“The Public Value of Science in an Era of Misinformation”
As individuals, communities, and nations, our quality of life depends on our ability to base decisions on reliable information. While the emergence of new forms of mass communication increases opportunities for sharing information, it also creates new opportunities to spread misinformation. In this lecture, Lupia describes opportunities and challenges for people who seek to help others use science to improve quality of life for themselves and others.
Donald R. Zak, Alexander H. Smith Distinguished University Professor of Ecology, Arthur F. Thurnau Professor, School for Environment and Sustainability, and Professor of Ecology and Evolutionary Biology
Donald R. Zak served as a postdoctoral fellow in the Department of Ecology, Evolution and Behavior at the University of Minnesota in 1988. His research has elucidated connections between the composition and function of soil microbial communities and the importance of microbial activity in regulating ecosystem-level processes, especially in response to global environmental change. He has authored over 200 peer-reviewed scientific publications, and has mentored 11 postdoctoral scholars, 14 doctoral students, 21 master’s students, and 6 undergraduate honors students. Zak has been appointed to the editorial boards of Ecology, Ecological Monographs, Ecological Applications, and Soil Science Society of America Journal, and he is currently principal investigator on grants from the National Science Foundation and the U.S. Department of Energy. He was named the Francis Clark Distinguished Lecturer in 2010, an award given by the Soil Science Society of American for research excellence. He is a Fellow of the American Association for the Advancement of Science, as well as the Ecological Society of America, for outstanding contributions to the fields of terrestrial and microbial ecology.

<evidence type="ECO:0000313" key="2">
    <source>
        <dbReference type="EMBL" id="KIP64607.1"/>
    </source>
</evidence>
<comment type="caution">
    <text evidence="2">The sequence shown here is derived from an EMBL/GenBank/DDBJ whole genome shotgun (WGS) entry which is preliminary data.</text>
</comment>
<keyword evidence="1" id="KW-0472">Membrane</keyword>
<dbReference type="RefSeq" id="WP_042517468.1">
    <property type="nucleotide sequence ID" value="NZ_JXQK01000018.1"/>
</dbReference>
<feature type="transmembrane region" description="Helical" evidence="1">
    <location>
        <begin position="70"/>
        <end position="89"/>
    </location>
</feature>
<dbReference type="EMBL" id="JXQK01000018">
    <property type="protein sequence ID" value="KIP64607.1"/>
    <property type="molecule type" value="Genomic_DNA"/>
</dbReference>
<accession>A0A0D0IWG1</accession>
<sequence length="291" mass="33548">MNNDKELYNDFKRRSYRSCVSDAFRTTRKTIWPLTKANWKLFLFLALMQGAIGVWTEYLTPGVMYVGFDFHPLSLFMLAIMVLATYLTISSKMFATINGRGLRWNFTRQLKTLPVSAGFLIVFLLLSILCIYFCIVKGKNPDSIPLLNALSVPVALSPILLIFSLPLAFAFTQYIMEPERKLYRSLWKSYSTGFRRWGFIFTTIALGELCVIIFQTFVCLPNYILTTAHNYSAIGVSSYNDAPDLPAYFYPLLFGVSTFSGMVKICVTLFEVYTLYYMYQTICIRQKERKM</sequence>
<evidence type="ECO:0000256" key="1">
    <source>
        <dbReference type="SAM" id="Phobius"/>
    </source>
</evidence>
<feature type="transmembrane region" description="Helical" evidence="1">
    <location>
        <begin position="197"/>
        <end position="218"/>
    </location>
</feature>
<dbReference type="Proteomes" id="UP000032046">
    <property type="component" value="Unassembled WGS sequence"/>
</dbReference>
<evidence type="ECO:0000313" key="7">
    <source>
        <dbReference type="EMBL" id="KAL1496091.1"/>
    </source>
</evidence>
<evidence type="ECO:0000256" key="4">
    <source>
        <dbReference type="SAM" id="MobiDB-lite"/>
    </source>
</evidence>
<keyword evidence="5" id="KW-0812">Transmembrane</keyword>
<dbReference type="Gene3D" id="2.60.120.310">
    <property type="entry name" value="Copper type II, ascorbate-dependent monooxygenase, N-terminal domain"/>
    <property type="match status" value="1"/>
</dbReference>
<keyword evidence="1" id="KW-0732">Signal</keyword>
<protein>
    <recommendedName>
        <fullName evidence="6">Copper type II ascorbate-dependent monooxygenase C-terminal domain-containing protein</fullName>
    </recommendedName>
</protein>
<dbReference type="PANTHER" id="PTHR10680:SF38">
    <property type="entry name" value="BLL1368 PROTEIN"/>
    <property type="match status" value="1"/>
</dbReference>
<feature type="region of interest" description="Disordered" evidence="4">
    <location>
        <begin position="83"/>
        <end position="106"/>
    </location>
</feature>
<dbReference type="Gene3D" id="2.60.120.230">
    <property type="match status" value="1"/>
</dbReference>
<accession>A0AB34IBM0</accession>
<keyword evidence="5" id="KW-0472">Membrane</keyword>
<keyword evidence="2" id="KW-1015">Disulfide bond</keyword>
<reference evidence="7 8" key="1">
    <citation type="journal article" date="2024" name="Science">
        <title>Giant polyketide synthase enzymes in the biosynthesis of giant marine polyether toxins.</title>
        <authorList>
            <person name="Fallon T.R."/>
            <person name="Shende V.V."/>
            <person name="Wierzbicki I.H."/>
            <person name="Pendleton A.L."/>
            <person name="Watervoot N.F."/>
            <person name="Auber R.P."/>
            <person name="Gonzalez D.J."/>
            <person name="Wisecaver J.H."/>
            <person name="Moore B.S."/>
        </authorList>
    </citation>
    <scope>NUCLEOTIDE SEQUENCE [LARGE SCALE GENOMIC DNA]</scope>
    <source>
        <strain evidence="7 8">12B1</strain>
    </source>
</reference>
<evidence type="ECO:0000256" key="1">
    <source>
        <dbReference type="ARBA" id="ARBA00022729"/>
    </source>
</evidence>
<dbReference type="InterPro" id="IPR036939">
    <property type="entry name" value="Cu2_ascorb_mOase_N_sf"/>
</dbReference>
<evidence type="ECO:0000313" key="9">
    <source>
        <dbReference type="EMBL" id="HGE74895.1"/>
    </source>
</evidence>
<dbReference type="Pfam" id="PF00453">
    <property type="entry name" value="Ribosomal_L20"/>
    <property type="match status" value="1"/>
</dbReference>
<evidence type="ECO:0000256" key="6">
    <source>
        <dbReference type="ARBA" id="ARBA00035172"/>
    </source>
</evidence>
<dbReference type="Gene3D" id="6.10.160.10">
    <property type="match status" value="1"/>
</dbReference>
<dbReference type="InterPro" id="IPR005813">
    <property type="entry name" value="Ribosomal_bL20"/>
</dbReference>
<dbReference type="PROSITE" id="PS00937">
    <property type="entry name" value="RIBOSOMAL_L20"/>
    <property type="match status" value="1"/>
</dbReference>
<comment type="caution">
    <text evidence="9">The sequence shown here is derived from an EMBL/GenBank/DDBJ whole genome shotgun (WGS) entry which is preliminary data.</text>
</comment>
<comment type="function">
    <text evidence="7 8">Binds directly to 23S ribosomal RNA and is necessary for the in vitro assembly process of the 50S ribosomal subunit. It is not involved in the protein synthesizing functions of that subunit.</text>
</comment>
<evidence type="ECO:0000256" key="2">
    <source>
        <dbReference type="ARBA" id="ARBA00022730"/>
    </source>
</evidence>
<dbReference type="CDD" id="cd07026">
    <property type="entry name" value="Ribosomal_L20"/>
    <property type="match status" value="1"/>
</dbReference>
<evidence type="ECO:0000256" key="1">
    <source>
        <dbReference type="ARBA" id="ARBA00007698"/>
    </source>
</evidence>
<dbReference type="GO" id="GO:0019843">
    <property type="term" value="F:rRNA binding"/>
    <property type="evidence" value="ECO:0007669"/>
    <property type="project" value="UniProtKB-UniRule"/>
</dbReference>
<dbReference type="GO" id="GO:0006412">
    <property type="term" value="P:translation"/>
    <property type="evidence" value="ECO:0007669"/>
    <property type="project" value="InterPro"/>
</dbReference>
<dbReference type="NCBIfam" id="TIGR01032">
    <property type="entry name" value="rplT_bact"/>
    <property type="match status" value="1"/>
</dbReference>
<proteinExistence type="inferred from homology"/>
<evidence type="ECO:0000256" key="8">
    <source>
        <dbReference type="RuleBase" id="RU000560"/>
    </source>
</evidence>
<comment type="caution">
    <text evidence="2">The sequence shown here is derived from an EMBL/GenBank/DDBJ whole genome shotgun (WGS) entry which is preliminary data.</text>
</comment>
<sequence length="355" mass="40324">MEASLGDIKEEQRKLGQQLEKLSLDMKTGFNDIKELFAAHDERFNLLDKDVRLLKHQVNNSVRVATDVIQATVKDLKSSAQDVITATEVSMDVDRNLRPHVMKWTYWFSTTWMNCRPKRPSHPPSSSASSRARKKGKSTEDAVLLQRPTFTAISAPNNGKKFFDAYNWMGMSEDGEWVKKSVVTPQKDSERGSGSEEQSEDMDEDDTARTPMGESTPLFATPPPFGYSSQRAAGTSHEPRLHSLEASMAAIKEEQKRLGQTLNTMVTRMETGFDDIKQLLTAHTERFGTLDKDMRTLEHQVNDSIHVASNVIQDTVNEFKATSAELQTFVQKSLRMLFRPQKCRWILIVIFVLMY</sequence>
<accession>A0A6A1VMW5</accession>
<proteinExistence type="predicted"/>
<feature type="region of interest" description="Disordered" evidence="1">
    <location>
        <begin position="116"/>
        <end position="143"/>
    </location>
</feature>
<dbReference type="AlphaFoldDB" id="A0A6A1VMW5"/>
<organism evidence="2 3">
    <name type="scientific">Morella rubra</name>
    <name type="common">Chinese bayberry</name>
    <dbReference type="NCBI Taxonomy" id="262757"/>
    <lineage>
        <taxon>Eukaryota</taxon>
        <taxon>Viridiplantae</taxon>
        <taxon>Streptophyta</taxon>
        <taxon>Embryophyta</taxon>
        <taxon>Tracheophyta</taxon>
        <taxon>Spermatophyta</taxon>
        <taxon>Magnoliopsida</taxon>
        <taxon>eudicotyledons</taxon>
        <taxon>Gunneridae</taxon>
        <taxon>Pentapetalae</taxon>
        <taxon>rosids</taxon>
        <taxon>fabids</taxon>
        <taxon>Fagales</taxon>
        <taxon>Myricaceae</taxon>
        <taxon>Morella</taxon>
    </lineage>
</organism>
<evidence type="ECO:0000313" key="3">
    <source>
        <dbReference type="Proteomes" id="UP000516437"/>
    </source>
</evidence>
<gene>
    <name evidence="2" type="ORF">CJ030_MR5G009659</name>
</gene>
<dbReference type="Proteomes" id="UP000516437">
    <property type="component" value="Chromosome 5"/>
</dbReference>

“Soil Microbial Communities and the Future Functioning of Terrestrial Ecosystems”
Microorganisms mediate an array of biochemical processes in soil, interact with one another in a biologically diverse community and, in turn, mediate biogeochemical cycles that are of global importance. Understanding how composition and function are linked in soil microbial communities remains a contemporary challenge and developing this understanding can reveal the molecular mechanisms underlying many biogeochemical processes. In this presentation, Zak will discuss how microbial community function can be contingent on community composition and the potential implications of this relationship on the future functioning of terrestrial ecosystems. Further, Zak will discuss the ways in which a changing environment can modify the ecological constraints on soil microbial communities, the compositional and functional responses that result, and identify gaps in our knowledge of soil microbial communities that limit our ability to anticipate the response of biogeochemical cycles to global environmental change.
Register for this event. A livestream link will be provided to those who register to attend virtually.